Willamette River

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The Willamette River (pronounced /wɨˈlæmɨt/  ( listen)) is a major tributary of the Columbia River. The name of the river derives from the French pronunciation of the name of a Clackamas Indian village.[1] The river is 187 miles (301 km) long, lying entirely in northwestern Oregon in the United States.[3] Flowing northward between the Oregon Coast Range and Cascade Range, the river and its tributaries form a basin called the Willamette Valley, which contains two-thirds of Oregon's population,[7] including Portland, the state's largest city. Portland sits along both sides of the Willamette near its mouth on the Columbia. The valley, fed by prolific rainfall on the western side of the Cascades, is one of the most fertile agriculture regions of North America. It was the destination of many 19th-century immigrants along the Oregon Trail. The river was an important transportation route during the early history of the state.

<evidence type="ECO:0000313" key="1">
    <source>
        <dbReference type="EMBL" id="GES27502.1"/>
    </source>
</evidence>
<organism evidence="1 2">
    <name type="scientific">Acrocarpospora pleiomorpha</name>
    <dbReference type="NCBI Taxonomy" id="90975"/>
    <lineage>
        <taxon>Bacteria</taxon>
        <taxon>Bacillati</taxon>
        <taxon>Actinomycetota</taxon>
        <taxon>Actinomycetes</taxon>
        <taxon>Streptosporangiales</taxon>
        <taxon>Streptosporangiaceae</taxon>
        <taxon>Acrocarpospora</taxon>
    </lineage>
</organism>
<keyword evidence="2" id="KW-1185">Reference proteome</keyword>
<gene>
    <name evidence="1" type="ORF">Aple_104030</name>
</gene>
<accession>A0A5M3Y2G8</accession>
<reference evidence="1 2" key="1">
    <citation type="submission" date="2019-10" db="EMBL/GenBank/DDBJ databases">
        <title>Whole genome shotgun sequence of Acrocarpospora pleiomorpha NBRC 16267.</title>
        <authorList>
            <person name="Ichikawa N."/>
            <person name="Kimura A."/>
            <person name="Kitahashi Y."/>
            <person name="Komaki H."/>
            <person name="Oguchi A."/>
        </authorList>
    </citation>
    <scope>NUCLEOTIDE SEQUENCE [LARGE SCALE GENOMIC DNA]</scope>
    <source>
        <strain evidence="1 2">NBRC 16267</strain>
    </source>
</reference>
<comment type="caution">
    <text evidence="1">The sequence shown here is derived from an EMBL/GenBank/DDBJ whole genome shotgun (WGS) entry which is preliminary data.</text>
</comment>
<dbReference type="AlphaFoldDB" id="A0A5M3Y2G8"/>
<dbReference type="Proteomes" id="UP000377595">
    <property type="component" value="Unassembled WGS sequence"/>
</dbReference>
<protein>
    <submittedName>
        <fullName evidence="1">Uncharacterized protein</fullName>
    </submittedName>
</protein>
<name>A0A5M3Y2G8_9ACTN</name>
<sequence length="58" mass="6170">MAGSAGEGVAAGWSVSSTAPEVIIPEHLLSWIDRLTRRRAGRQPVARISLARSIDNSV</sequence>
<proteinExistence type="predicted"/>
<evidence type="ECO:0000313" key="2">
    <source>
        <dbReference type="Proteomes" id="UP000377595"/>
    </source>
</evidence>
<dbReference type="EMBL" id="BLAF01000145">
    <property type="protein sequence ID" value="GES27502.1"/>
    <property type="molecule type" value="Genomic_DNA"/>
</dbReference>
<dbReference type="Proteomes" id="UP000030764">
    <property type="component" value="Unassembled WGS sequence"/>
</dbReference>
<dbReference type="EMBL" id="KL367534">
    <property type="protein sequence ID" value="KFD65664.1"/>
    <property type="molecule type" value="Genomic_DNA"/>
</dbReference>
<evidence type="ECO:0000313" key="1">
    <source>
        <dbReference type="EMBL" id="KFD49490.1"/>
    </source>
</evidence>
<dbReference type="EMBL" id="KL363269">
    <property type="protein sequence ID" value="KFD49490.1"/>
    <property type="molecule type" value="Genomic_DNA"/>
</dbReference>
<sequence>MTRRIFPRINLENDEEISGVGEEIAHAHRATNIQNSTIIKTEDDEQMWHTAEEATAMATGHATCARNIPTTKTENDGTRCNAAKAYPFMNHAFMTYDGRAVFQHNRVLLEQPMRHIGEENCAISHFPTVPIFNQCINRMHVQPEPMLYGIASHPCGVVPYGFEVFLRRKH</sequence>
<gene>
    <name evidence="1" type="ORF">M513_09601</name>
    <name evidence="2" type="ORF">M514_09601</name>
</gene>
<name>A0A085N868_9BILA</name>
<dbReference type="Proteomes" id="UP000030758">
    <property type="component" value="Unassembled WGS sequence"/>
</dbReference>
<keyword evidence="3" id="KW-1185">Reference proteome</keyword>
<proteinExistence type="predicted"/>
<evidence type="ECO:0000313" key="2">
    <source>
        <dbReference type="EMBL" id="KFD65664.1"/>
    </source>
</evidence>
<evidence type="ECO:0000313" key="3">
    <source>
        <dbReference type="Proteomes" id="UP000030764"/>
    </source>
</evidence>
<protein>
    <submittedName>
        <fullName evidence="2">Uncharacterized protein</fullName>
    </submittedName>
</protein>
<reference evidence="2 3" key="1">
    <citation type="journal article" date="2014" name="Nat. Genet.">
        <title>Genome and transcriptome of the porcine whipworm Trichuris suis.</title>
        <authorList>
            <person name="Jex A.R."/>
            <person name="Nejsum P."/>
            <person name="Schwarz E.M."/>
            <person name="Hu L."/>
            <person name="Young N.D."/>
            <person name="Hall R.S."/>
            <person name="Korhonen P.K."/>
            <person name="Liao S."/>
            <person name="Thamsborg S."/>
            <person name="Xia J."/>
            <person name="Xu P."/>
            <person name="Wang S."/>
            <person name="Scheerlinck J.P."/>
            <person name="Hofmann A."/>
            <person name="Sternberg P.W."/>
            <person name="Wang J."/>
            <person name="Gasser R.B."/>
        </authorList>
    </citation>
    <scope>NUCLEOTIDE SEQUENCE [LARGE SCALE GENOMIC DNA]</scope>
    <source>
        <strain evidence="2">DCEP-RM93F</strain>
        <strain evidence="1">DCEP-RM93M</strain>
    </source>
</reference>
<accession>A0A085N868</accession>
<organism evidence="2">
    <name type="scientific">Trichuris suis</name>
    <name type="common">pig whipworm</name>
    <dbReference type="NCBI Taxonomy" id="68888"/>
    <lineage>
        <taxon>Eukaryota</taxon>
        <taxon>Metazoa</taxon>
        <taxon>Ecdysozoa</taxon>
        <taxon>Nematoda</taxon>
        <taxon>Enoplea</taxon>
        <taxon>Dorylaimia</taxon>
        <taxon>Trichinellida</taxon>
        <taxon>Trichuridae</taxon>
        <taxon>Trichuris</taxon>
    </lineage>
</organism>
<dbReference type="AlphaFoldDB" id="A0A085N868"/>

Part of the river's floodplain (the Willamette Floodplain) was established as a National Natural Landmark in 1987; ten years later the river was named as one of ten national American Heritage Rivers.


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